Professor Says Only Law Can Cure Bias, Racism in Health CareMarch 18, 2016 |
WASHINGTON â When it comes to eliminating the racial disparities that plague Americaâs health care system and cause Blacks to âlive sicker and die quickerâ than Whites, University of Colorado law professor Dayna Matthew believes the cure is to be found in the law.
Â âLaw changes social norms and the social norm needs to be changed in this country,â Matthew said during a lecture at Politics & Prose, a downtown bookstore where she discussed her recently released book, âJust Medicine: A Cure for Racial Inequality in American Health Care.â
Â âChanging the social norm matters. (In) Brown versus Board of Education, we changed the social norm about explicit prejudice and racism in this country,â Matthew said of the landmark decision that ended legal segregation in Americaâs public schools. âWe need to change the social norm about implicit, unconscious racism, unintentional racism also.â
Â Matthew contends that Americaâs health care system is beset by unconscious bias and implicit racism. To bolster her point, she cited a study by former U.S. Surgeon General David Satcher and others that found that an estimated 84,000 âexcess deathsâ could be prevented each year in the United States if the Black-White âmortality gapâ were eliminated.
Â She also cited âUnequal Treatmentââan Institute of Medicine study that found that racial and ethnic minorities get a lower quality of health care in the U.S.âand other studies that discovered that physicians who were found to have implicit bias tend to prescribe inferior treatment plans to patients of color.
Â To eliminate such disparities, Matthew espouses making changes with respect to the Civil Rights Act of 1964.
Â First, Matthew said, implicit or unconscious bias or unintentional racism should become âactionableâ under the act.
Â Second, she said, the US Supreme Court should reverse Alexander v. Sandovalâa 2001 case in which the court decided that, under Title VI of the Act, private individuals can fight intentional discrimination by bringing âdisparate treatmentâ claims but may no longer bring âdisparate impactâ claims based on unintentional discrimination that have a statistically demonstrated discriminatory effect on minorities, as she writes in her book.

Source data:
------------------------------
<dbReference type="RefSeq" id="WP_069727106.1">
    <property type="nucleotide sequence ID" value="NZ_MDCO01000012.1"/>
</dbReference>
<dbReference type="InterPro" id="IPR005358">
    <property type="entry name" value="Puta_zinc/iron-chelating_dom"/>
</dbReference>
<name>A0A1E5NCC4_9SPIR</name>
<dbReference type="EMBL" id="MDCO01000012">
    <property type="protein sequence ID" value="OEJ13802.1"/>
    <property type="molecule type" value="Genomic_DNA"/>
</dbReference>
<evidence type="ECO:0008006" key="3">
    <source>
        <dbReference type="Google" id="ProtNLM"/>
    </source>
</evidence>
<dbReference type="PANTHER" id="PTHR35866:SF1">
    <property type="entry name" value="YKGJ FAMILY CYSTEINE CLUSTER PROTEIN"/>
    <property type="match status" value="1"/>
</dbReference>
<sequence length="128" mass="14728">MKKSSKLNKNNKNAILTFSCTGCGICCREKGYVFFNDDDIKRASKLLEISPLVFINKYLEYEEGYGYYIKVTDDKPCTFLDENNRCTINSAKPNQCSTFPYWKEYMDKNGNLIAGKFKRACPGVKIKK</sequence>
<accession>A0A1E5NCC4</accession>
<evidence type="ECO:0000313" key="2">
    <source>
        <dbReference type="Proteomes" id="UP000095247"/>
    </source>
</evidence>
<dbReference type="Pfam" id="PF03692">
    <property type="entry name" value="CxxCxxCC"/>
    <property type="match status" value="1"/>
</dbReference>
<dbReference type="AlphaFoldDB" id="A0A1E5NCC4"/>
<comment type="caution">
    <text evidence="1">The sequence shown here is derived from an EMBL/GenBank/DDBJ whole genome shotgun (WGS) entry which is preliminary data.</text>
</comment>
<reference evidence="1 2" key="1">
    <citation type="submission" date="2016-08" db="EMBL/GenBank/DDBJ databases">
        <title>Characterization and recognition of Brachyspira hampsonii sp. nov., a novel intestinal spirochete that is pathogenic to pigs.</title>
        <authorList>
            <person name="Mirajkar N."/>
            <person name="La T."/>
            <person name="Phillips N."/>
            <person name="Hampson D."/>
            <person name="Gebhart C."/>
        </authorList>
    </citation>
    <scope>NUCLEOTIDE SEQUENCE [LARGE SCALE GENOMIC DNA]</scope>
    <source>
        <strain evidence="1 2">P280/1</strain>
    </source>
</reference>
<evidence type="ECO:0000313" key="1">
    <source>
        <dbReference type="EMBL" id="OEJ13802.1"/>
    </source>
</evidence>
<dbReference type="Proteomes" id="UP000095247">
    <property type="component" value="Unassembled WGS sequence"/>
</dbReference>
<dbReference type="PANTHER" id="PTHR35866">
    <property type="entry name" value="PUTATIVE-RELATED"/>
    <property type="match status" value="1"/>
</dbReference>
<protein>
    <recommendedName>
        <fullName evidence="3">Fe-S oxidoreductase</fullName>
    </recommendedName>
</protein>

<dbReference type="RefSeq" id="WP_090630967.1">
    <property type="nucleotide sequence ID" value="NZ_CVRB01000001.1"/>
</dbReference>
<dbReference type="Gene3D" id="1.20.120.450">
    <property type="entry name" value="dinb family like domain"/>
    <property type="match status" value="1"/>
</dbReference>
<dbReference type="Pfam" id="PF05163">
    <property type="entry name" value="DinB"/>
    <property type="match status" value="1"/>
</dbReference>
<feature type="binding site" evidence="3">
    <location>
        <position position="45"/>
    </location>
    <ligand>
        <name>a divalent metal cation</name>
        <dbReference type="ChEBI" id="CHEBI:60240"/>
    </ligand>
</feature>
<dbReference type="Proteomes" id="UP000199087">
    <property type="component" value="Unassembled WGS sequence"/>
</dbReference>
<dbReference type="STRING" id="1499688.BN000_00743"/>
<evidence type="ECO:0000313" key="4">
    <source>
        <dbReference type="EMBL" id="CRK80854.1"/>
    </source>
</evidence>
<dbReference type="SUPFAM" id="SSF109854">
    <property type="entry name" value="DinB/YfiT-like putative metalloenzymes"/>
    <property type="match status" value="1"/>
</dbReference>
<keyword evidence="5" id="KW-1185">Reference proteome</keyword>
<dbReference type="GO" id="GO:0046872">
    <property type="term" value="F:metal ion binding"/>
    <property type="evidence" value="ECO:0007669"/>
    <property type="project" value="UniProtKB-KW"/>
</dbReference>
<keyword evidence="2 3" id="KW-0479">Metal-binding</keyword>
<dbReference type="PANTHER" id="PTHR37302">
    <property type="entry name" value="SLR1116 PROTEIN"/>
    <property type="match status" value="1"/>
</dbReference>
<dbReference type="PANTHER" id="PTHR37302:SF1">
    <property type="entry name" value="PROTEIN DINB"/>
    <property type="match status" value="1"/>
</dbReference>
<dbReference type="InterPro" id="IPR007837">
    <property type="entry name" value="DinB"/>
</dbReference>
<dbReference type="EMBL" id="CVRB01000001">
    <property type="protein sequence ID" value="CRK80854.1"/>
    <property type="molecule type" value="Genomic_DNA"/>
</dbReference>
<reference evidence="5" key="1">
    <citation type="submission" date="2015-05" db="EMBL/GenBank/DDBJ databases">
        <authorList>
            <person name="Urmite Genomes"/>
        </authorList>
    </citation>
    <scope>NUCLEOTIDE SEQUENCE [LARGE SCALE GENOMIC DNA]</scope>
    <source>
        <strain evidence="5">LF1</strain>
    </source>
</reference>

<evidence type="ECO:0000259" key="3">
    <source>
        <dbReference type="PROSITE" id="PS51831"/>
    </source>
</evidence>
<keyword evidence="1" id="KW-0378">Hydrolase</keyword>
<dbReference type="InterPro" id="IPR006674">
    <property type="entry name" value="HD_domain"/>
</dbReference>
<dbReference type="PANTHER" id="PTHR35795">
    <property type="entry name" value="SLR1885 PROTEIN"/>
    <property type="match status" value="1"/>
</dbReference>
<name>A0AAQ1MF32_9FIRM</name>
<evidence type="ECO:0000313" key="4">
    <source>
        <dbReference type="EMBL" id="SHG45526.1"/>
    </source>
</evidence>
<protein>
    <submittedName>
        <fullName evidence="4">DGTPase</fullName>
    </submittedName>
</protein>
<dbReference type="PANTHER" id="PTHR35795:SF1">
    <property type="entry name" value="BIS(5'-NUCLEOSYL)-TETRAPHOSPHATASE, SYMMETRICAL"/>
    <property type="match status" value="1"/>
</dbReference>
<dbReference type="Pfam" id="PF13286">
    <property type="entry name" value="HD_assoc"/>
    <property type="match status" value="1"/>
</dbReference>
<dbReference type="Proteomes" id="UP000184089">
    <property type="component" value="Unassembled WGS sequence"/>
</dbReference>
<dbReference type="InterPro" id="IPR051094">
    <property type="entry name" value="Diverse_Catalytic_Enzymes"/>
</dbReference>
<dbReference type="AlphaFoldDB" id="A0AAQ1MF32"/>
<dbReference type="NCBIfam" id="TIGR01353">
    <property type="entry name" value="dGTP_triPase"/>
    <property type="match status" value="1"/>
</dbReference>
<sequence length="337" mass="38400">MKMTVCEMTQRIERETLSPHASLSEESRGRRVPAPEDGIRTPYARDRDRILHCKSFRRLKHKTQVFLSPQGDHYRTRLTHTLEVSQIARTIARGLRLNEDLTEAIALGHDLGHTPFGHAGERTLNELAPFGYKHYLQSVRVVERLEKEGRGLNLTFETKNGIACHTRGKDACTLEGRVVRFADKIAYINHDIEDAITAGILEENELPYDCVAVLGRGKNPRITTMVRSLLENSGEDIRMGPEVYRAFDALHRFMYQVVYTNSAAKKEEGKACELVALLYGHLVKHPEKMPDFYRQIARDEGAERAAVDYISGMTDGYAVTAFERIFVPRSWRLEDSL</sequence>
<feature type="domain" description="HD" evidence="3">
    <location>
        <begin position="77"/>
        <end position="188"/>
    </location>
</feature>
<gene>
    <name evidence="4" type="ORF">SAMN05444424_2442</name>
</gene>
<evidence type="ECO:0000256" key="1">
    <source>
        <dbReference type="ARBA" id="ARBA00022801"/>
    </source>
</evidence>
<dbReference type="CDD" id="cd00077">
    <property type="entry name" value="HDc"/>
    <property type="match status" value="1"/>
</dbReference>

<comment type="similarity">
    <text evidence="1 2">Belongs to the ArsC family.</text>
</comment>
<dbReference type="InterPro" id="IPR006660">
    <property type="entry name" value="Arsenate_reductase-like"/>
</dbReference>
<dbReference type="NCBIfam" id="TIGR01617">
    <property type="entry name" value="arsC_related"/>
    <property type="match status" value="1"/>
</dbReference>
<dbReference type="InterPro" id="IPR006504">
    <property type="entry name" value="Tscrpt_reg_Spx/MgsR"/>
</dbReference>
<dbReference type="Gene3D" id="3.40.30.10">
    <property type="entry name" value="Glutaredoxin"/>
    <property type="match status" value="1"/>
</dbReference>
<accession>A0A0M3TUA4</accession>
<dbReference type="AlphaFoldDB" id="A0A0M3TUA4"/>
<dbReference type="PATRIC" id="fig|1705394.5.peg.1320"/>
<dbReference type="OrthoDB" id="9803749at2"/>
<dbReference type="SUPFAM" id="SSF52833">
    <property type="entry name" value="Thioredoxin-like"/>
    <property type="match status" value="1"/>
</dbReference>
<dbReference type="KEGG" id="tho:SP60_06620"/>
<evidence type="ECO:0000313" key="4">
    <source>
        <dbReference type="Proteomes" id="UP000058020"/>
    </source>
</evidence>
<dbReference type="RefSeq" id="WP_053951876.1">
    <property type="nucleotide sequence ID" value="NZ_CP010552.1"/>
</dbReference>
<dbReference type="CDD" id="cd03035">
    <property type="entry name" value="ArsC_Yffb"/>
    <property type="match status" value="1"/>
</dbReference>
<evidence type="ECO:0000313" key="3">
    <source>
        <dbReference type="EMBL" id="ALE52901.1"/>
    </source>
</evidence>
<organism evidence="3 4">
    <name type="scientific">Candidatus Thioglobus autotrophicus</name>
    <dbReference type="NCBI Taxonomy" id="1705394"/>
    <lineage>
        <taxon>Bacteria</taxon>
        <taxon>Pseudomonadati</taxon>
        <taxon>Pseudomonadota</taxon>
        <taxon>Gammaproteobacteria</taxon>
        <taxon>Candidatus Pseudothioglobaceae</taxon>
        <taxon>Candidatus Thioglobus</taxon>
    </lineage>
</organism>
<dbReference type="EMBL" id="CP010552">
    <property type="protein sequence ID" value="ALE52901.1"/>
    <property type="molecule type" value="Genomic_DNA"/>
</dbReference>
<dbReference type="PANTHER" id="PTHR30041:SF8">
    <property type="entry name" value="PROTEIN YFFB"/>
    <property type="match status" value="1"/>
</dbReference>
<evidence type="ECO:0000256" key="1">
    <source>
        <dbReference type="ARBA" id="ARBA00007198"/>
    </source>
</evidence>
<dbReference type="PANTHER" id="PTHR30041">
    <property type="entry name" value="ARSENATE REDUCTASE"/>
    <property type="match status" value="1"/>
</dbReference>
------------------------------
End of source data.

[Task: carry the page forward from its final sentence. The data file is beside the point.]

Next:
Â âProving intentional discrimination is nearly impossible when few Americans are careless enough to create an evidentiary record of outright bigotry,â Matthew writes in Chapter 1, titled âBad Law Makes Bad Health.â
Â âThis is one of the gifts that our dearly departed Justice Scalia left us,â Matthew quipped during her talk. âWe have to replace the private cause of action that worked so well with respect to explicit racism so that itâs available as a cause of action pertaining to implicit racism.â
Â Matthew is cognizant of the fact that there will be critics to her approach.
Â âHow do we pattern it so that everyone who has a negative thought is not sued in the system that Iâm proposing?â Matthew asked on behalf of her skeptics. âWe employ a negligence standard in the Title VI regime,â she said in answering her own question in legalese.
Â âAnd the negligence standard simply says, if you as an institution or individual have done what is reasonably shown to address implicit bias, you have a perfect defense to a Title VI cause of action.
Â âThis would change the social norm,â Matthew said. âIt would create a system where the institutions that employ health providers would do what theyâve done with HIPAA (the Health Insurance Portability and Accountability Act).
Â âHIPAA changed everything with respect to privacy,â Matthew said. âInstitutions became immediately active and proactive with respect to training, teaching and changing the social norms around privacy.â
Â Matthew said she understands that pursuing legal remedies is just part of what it takes to rid Americaâs health care system of racial disparities.
Â âI do not think weâre going to litigate or sue ourselves out of implicit bias and its deadly impact on health care,â Matthew said. âBut I do believe weâre going to change the social norm if we do what Iâve proposed.â